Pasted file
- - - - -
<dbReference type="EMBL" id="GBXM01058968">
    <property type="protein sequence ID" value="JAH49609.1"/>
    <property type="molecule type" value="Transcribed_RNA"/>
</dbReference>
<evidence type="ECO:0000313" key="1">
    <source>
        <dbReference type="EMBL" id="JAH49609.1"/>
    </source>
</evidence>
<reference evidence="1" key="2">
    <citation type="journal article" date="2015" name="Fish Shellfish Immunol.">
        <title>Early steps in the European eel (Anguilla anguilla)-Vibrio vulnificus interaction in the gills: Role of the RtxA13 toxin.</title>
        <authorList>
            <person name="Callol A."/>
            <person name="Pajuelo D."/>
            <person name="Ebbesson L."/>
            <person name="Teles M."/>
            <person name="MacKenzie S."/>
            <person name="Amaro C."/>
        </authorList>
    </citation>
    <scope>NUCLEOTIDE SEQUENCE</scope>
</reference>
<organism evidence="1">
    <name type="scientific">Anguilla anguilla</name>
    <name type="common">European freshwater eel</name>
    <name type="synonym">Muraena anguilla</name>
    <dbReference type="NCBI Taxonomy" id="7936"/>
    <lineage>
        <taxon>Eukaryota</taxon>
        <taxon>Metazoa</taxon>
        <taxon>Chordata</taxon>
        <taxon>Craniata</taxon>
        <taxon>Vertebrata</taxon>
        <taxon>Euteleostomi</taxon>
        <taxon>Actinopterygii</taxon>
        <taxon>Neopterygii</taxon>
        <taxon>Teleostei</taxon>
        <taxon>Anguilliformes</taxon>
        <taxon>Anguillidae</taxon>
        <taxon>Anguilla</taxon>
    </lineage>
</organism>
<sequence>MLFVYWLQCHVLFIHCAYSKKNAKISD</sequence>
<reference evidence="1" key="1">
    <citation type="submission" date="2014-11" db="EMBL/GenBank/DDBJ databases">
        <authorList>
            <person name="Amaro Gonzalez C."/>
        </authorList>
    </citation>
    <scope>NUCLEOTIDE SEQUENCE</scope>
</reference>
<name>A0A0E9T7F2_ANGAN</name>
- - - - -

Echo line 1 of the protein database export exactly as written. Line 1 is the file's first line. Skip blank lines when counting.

<dbReference type="EMBL" id="GBXM01058968">